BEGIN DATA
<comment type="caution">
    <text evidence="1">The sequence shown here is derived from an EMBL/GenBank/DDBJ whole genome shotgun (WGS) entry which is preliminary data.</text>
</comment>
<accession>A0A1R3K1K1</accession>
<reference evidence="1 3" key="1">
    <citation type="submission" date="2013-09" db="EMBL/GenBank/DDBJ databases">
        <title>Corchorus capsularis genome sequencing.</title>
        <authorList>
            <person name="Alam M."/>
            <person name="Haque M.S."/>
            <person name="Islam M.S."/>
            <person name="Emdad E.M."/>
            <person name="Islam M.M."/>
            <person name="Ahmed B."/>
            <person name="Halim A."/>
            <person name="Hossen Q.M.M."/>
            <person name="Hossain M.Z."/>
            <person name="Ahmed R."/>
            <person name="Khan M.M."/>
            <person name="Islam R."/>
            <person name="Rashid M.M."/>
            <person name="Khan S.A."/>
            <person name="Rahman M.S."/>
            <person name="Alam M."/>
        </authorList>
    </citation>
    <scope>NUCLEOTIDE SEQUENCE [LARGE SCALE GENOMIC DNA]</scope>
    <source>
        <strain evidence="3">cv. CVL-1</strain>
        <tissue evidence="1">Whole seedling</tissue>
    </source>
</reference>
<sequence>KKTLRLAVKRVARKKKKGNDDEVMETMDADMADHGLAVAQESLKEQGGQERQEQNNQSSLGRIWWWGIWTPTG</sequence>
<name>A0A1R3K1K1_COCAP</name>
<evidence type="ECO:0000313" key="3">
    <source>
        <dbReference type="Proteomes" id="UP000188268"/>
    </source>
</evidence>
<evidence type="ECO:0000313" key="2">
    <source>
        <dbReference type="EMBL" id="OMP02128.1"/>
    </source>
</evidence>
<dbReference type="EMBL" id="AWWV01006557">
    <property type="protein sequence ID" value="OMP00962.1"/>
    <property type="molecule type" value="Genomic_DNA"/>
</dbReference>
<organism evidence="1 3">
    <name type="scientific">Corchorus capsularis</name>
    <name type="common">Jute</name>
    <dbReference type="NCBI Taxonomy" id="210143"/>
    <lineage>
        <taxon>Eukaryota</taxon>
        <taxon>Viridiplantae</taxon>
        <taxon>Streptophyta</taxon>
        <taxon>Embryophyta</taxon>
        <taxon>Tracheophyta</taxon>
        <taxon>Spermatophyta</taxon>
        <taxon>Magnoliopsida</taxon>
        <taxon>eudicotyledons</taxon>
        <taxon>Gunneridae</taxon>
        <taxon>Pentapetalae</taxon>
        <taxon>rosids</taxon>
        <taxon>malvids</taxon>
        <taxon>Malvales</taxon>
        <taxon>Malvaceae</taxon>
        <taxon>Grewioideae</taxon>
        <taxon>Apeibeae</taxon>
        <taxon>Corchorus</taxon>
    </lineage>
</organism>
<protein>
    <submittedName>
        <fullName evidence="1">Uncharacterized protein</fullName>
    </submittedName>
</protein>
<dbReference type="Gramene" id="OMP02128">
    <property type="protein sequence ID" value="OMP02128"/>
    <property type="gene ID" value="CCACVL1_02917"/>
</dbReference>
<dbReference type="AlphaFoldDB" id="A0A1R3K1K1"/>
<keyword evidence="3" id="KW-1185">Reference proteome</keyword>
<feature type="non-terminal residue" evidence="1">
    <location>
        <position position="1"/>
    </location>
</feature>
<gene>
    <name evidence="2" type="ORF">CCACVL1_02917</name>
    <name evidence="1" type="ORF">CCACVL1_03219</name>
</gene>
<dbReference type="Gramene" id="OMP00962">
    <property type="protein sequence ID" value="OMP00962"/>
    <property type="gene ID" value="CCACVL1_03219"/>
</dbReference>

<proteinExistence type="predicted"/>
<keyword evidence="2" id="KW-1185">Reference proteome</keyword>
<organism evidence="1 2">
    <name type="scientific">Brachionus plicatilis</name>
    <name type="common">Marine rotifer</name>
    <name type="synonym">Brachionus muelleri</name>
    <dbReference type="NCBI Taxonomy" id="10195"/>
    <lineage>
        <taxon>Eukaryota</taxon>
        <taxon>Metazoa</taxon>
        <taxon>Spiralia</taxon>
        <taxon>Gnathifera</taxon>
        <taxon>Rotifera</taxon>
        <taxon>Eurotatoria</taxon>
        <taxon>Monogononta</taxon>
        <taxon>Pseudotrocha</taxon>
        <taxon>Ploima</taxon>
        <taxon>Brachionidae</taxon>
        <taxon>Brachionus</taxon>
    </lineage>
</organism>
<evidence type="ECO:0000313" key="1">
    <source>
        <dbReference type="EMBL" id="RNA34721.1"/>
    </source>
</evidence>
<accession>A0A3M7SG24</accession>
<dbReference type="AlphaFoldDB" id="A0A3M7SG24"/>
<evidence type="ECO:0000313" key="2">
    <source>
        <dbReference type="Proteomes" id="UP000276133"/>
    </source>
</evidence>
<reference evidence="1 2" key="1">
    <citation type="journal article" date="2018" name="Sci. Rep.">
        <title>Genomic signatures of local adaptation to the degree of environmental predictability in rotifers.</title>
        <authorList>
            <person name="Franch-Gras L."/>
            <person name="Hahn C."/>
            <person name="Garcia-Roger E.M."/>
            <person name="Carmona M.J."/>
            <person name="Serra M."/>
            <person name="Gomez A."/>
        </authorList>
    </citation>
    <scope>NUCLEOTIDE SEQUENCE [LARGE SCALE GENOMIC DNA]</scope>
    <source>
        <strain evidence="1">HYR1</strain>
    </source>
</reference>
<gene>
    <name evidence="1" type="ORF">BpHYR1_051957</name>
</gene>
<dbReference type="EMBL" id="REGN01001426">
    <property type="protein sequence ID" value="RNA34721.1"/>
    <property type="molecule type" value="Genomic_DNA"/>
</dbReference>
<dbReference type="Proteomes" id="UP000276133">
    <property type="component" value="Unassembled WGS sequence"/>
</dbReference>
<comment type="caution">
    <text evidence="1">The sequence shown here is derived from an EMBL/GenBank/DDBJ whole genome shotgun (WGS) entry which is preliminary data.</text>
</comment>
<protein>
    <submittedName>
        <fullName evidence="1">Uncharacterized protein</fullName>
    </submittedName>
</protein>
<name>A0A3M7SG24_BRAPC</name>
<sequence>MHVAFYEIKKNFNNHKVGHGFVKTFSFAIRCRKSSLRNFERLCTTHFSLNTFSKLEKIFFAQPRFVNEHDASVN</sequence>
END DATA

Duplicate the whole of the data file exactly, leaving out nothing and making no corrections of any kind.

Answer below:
<comment type="caution">
    <text evidence="1">The sequence shown here is derived from an EMBL/GenBank/DDBJ whole genome shotgun (WGS) entry which is preliminary data.</text>
</comment>
<accession>A0A1R3K1K1</accession>
<reference evidence="1 3" key="1">
    <citation type="submission" date="2013-09" db="EMBL/GenBank/DDBJ databases">
        <title>Corchorus capsularis genome sequencing.</title>
        <authorList>
            <person name="Alam M."/>
            <person name="Haque M.S."/>
            <person name="Islam M.S."/>
            <person name="Emdad E.M."/>
            <person name="Islam M.M."/>
            <person name="Ahmed B."/>
            <person name="Halim A."/>
            <person name="Hossen Q.M.M."/>
            <person name="Hossain M.Z."/>
            <person name="Ahmed R."/>
            <person name="Khan M.M."/>
            <person name="Islam R."/>
            <person name="Rashid M.M."/>
            <person name="Khan S.A."/>
            <person name="Rahman M.S."/>
            <person name="Alam M."/>
        </authorList>
    </citation>
    <scope>NUCLEOTIDE SEQUENCE [LARGE SCALE GENOMIC DNA]</scope>
    <source>
        <strain evidence="3">cv. CVL-1</strain>
        <tissue evidence="1">Whole seedling</tissue>
    </source>
</reference>
<sequence>KKTLRLAVKRVARKKKKGNDDEVMETMDADMADHGLAVAQESLKEQGGQERQEQNNQSSLGRIWWWGIWTPTG</sequence>
<name>A0A1R3K1K1_COCAP</name>
<evidence type="ECO:0000313" key="3">
    <source>
        <dbReference type="Proteomes" id="UP000188268"/>
    </source>
</evidence>
<evidence type="ECO:0000313" key="2">
    <source>
        <dbReference type="EMBL" id="OMP02128.1"/>
    </source>
</evidence>
<dbReference type="EMBL" id="AWWV01006557">
    <property type="protein sequence ID" value="OMP00962.1"/>
    <property type="molecule type" value="Genomic_DNA"/>
</dbReference>
<organism evidence="1 3">
    <name type="scientific">Corchorus capsularis</name>
    <name type="common">Jute</name>
    <dbReference type="NCBI Taxonomy" id="210143"/>
    <lineage>
        <taxon>Eukaryota</taxon>
        <taxon>Viridiplantae</taxon>
        <taxon>Streptophyta</taxon>
        <taxon>Embryophyta</taxon>
        <taxon>Tracheophyta</taxon>
        <taxon>Spermatophyta</taxon>
        <taxon>Magnoliopsida</taxon>
        <taxon>eudicotyledons</taxon>
        <taxon>Gunneridae</taxon>
        <taxon>Pentapetalae</taxon>
        <taxon>rosids</taxon>
        <taxon>malvids</taxon>
        <taxon>Malvales</taxon>
        <taxon>Malvaceae</taxon>
        <taxon>Grewioideae</taxon>
        <taxon>Apeibeae</taxon>
        <taxon>Corchorus</taxon>
    </lineage>
</organism>
<protein>
    <submittedName>
        <fullName evidence="1">Uncharacterized protein</fullName>
    </submittedName>
</protein>
<dbReference type="Gramene" id="OMP02128">
    <property type="protein sequence ID" value="OMP02128"/>
    <property type="gene ID" value="CCACVL1_02917"/>
</dbReference>
<dbReference type="AlphaFoldDB" id="A0A1R3K1K1"/>
<keyword evidence="3" id="KW-1185">Reference proteome</keyword>
<feature type="non-terminal residue" evidence="1">
    <location>
        <position position="1"/>
    </location>
</feature>
<gene>
    <name evidence="2" type="ORF">CCACVL1_02917</name>
    <name evidence="1" type="ORF">CCACVL1_03219</name>
</gene>
<dbReference type="Gramene" id="OMP00962">
    <property type="protein sequence ID" value="OMP00962"/>
    <property type="gene ID" value="CCACVL1_03219"/>
</dbReference>

<proteinExistence type="predicted"/>
<keyword evidence="2" id="KW-1185">Reference proteome</keyword>
<organism evidence="1 2">
    <name type="scientific">Brachionus plicatilis</name>
    <name type="common">Marine rotifer</name>
    <name type="synonym">Brachionus muelleri</name>
    <dbReference type="NCBI Taxonomy" id="10195"/>
    <lineage>
        <taxon>Eukaryota</taxon>
        <taxon>Metazoa</taxon>
        <taxon>Spiralia</taxon>
        <taxon>Gnathifera</taxon>
        <taxon>Rotifera</taxon>
        <taxon>Eurotatoria</taxon>
        <taxon>Monogononta</taxon>
        <taxon>Pseudotrocha</taxon>
        <taxon>Ploima</taxon>
        <taxon>Brachionidae</taxon>
        <taxon>Brachionus</taxon>
    </lineage>
</organism>
<evidence type="ECO:0000313" key="1">
    <source>
        <dbReference type="EMBL" id="RNA34721.1"/>
    </source>
</evidence>
<accession>A0A3M7SG24</accession>
<dbReference type="AlphaFoldDB" id="A0A3M7SG24"/>
<evidence type="ECO:0000313" key="2">
    <source>
        <dbReference type="Proteomes" id="UP000276133"/>
    </source>
</evidence>
<reference evidence="1 2" key="1">
    <citation type="journal article" date="2018" name="Sci. Rep.">
        <title>Genomic signatures of local adaptation to the degree of environmental predictability in rotifers.</title>
        <authorList>
            <person name="Franch-Gras L."/>
            <person name="Hahn C."/>
            <person name="Garcia-Roger E.M."/>
            <person name="Carmona M.J."/>
            <person name="Serra M."/>
            <person name="Gomez A."/>
        </authorList>
    </citation>
    <scope>NUCLEOTIDE SEQUENCE [LARGE SCALE GENOMIC DNA]</scope>
    <source>
        <strain evidence="1">HYR1</strain>
    </source>
</reference>
<gene>
    <name evidence="1" type="ORF">BpHYR1_051957</name>
</gene>
<dbReference type="EMBL" id="REGN01001426">
    <property type="protein sequence ID" value="RNA34721.1"/>
    <property type="molecule type" value="Genomic_DNA"/>
</dbReference>
<dbReference type="Proteomes" id="UP000276133">
    <property type="component" value="Unassembled WGS sequence"/>
</dbReference>
<comment type="caution">
    <text evidence="1">The sequence shown here is derived from an EMBL/GenBank/DDBJ whole genome shotgun (WGS) entry which is preliminary data.</text>
</comment>
<protein>
    <submittedName>
        <fullName evidence="1">Uncharacterized protein</fullName>
    </submittedName>
</protein>
<name>A0A3M7SG24_BRAPC</name>
<sequence>MHVAFYEIKKNFNNHKVGHGFVKTFSFAIRCRKSSLRNFERLCTTHFSLNTFSKLEKIFFAQPRFVNEHDASVN</sequence>